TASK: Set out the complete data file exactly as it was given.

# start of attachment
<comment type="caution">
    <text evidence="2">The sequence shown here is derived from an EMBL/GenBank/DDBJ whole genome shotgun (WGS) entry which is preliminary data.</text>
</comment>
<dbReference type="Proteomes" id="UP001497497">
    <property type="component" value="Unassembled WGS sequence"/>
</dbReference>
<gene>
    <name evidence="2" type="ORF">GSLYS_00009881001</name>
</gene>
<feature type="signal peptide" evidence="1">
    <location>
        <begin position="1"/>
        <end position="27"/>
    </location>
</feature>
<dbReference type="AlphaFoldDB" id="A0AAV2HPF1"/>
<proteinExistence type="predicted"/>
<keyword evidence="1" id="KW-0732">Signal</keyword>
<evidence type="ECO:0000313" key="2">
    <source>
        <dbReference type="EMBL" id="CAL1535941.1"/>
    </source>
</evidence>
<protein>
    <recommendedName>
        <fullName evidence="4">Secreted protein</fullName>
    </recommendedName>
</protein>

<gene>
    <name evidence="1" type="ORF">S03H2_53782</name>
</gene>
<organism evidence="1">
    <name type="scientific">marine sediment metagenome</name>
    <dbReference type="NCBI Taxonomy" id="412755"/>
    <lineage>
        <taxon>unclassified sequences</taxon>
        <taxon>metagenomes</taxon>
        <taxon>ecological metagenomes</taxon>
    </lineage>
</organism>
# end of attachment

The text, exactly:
<comment type="caution">
    <text evidence="2">The sequence shown here is derived from an EMBL/GenBank/DDBJ whole genome shotgun (WGS) entry which is preliminary data.</text>
</comment>
<dbReference type="Proteomes" id="UP001497497">
    <property type="component" value="Unassembled WGS sequence"/>
</dbReference>
<gene>
    <name evidence="2" type="ORF">GSLYS_00009881001</name>
</gene>
<feature type="signal peptide" evidence="1">
    <location>
        <begin position="1"/>
        <end position="27"/>
    </location>
</feature>
<dbReference type="AlphaFoldDB" id="A0AAV2HPF1"/>
<proteinExistence type="predicted"/>
<keyword evidence="1" id="KW-0732">Signal</keyword>
<evidence type="ECO:0000313" key="2">
    <source>
        <dbReference type="EMBL" id="CAL1535941.1"/>
    </source>
</evidence>
<protein>
    <recommendedName>
        <fullName evidence="4">Secreted protein</fullName>
    </recommendedName>
</protein>

<gene>
    <name evidence="1" type="ORF">S03H2_53782</name>
</gene>
<organism evidence="1">
    <name type="scientific">marine sediment metagenome</name>
    <dbReference type="NCBI Taxonomy" id="412755"/>
    <lineage>
        <taxon>unclassified sequences</taxon>
        <taxon>metagenomes</taxon>
        <taxon>ecological metagenomes</taxon>
    </lineage>
</organism>